Yes, but please ensure that you only bring enough for your stay, with just a few days’ extra supplies like a back- up. It would also help if you could bring with you the prescription as well, as proof, or for topping up (there are many pharmacies in Egypt that can do this for you). If it happens to be traveling onwards from Egypt and have a lot more of your prescribed medicine with you, please ensure that you do have the prescription as proof.

Yes, but it is not recommended! Egyptian water has a high chlorine level in it which can upset the microbes in your stomach, causing diarrhea. For drinking purposes, it is far safer to stick with bottled mineral water, ensuring the seal is intact before drinking it.

Egyptian water is highly chlorinated, not poisonous, so it is perfectly safe to do this. You often swallow small amounts of water whilst in the shower, or swimming, and this causes no problems, so why should cleaning your teeth be a problem?

The protocol does ask for men to wear long trousers as opposed to shorts, though Egyptians are used to the latter being worn and so say nothing, or little if it occurs.

The protocol does ask women to cover bare skin as much as possible and so shoulders, especially, should be covered and a simple scarf will suffice. Again, it is advised to wear long trousers or skirts, as the legs should also be covered. Heads do not need to be covered, despite what some tourist books say, though it is a sign of respect if you do this.

You may wear whatever you like onboard the cruise but you are asked to dress formally for dinner. Casual but neat is acceptable, you do not have to dress formally. Swimwear is not acceptable.

When walking around the towns, dress as you would for a hot summer’s day back home. Shorts and T-shirts are actually worn by many locals.

This really depends on which site you are visiting and at what time of the day. Some offer little shade and so you should ensure that you do not have too much skin available for the sun to burn (the Giza Pyramids, in the afternoon, is a prime example of this). Temples are well shaded so you do not have to cover so much, but remember that even though they are shaded well, tombs tend to accumulate the heat from the sun as well as the many visitors, so try to wear something lightweight in them, especially cotton fabrics. Though many people like to wear open-toed sandals, please note that many of the floors are exceedingly unlevel and so it can be easy to stub your toes. Ladies, please do not wear high heels; not only they can be easily broken, but also, they can become trapped between the large stones in the flooring, and you will also find you will tend to slip and slide on the stone. High heels and sand are not the best partners either as the heels will sink in (you may laugh, but many ladies do insist on wearing high heels).

Many women travel alone and have found that they are safe. The police, tourist police, and army are always close by and the Egyptians themselves are generally safe and will try to protect solo travelers. In general, it is less safe for a solo female traveler in Egypt than in places like Greece, Italy, or Spain. Although the chances of being confronted are almost negligible, please ensure that you take the same precautions that you would do anywhere else and do not be tempted to walk in deserted areas alone: get a taxi back to your abode! You may receive some invitations, which on the whole are innocent, yet do not accept any of these from strangers.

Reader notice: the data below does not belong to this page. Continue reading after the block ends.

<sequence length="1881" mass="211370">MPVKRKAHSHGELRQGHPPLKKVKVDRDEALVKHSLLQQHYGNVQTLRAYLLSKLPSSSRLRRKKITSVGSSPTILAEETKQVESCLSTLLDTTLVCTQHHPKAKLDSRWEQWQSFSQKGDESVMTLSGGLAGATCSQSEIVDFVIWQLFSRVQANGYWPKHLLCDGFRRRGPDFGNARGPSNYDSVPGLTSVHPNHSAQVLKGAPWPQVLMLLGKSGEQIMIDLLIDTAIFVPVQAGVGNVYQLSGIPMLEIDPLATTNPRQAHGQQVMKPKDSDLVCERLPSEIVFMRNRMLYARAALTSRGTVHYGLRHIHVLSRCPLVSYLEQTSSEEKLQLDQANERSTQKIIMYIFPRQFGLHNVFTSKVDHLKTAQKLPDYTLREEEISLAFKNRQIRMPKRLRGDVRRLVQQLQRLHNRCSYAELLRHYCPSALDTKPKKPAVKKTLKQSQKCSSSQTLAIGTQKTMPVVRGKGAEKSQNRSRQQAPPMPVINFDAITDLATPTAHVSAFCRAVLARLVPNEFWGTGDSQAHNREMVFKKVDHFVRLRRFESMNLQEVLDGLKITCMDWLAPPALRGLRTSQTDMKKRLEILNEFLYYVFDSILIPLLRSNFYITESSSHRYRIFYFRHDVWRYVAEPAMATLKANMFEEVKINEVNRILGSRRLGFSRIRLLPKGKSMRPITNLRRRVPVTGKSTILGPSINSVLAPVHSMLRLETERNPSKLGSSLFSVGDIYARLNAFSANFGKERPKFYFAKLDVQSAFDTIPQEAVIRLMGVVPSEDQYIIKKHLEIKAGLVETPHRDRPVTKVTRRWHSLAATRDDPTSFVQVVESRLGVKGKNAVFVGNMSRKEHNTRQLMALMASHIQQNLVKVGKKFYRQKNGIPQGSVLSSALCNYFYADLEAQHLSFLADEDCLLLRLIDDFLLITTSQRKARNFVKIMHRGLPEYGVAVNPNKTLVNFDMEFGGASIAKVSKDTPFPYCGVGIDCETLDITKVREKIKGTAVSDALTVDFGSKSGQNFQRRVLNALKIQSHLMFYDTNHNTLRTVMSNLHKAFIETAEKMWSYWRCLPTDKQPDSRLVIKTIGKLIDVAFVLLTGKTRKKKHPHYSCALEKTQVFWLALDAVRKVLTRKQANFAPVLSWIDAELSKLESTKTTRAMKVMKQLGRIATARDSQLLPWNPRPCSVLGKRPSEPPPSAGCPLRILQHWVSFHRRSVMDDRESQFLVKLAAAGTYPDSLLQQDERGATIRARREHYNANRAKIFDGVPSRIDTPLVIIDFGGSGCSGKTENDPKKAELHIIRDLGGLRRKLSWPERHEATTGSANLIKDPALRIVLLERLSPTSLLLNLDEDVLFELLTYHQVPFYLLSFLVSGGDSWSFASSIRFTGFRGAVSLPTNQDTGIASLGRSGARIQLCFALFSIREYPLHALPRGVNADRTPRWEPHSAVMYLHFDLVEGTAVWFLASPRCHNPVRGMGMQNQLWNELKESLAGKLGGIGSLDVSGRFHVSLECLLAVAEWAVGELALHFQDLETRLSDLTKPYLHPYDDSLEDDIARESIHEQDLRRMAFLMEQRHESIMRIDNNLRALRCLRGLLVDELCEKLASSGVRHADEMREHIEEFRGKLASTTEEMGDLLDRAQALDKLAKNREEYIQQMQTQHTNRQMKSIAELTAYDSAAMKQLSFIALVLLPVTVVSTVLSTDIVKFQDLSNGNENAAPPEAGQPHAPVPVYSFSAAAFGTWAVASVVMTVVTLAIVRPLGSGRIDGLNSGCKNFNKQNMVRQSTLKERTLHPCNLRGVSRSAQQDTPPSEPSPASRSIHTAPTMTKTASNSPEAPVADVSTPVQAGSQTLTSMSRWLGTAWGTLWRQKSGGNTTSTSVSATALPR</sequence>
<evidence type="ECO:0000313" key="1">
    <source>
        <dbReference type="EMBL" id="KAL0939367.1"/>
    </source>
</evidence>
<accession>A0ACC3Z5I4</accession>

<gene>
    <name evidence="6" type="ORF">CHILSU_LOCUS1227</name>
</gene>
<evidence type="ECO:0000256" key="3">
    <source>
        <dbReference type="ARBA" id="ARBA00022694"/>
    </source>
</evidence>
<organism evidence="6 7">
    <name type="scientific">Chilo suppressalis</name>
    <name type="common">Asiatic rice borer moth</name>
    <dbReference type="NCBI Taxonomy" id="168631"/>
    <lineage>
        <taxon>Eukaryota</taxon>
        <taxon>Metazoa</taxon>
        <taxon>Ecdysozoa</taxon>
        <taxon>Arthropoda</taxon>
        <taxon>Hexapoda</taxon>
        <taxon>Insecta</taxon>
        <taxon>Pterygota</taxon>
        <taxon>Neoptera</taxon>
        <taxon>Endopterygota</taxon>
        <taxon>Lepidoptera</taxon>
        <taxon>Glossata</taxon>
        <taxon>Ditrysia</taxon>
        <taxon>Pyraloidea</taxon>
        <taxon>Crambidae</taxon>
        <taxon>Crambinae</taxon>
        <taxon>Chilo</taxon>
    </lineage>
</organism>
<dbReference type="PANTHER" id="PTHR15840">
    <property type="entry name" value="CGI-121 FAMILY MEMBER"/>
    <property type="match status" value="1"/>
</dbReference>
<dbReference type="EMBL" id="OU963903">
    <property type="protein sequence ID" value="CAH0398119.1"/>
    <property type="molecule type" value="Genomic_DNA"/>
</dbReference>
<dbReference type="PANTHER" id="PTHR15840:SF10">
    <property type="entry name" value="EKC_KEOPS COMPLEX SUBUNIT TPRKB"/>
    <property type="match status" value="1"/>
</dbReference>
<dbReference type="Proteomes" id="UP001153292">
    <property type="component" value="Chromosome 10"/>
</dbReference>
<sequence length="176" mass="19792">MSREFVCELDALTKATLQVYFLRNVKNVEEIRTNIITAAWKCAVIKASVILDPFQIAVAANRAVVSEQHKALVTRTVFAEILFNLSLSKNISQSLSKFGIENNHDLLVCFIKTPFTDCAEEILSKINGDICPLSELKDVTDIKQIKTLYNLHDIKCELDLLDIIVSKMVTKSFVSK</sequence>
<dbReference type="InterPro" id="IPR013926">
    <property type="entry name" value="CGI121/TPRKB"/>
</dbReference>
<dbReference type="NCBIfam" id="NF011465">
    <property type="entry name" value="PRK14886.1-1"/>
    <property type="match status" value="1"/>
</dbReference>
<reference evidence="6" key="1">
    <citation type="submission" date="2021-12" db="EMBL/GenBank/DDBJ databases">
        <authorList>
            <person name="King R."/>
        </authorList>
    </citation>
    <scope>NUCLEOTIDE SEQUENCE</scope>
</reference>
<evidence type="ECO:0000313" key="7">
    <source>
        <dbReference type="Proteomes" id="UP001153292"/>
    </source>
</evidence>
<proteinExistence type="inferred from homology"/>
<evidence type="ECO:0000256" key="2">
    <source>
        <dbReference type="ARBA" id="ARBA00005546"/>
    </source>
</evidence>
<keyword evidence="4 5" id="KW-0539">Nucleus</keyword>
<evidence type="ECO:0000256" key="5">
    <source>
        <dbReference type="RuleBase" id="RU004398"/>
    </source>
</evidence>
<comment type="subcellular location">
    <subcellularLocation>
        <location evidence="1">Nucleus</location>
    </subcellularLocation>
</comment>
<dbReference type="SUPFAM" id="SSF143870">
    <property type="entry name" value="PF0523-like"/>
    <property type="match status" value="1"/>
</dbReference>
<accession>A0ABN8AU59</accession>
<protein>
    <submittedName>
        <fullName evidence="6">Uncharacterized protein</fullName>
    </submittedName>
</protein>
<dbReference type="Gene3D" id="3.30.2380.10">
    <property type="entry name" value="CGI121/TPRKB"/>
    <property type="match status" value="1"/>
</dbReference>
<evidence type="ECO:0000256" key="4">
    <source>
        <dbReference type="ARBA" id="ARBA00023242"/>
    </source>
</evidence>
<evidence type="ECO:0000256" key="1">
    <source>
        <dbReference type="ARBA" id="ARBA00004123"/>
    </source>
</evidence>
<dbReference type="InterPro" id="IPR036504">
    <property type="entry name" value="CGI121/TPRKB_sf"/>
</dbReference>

This is a tourist book fallacy. Women walking around these towns can do so as if they were walking around their hometowns in the summer. You will be amazed at how many of the local women dress like this as well, looking more like tourists than Egyptian.

Yes, most places accept these nowadays, including all decent hotels and cruises. You are advised to carry cash when shopping in the many street markets (souks) though the larger malls, and street shops, can accept plastic.

Almost every bank has an ATM outside it, or just inside the front doors, and you will normally find that they are guarded by a policeman. Many shopping malls have their own ATM stand and you can also find them located along a busy pavement (sidewalk), or where two busy pavements meet. Airports and railway stations also have ATMs the same as the offices of big tour companies.

Egypt has a voltage supply of 220V and the plugs are the 2-round pin type that is common throughout Europe (except the UK).

Yes, alcohol is available in Egypt, either in classy hotels, higher-class restaurants, cafes, pubs, and beer gardens. You will also find a license as well. Nevertheless, please note that it is illegal to drink alcohol in the streets of Egypt, so do not walk around with a can of your favorite tipple.

Yes, you are only allowed to bring in 2 liters with you.

Will get an answer to your question with every help I can do to make your trip so enjoyable.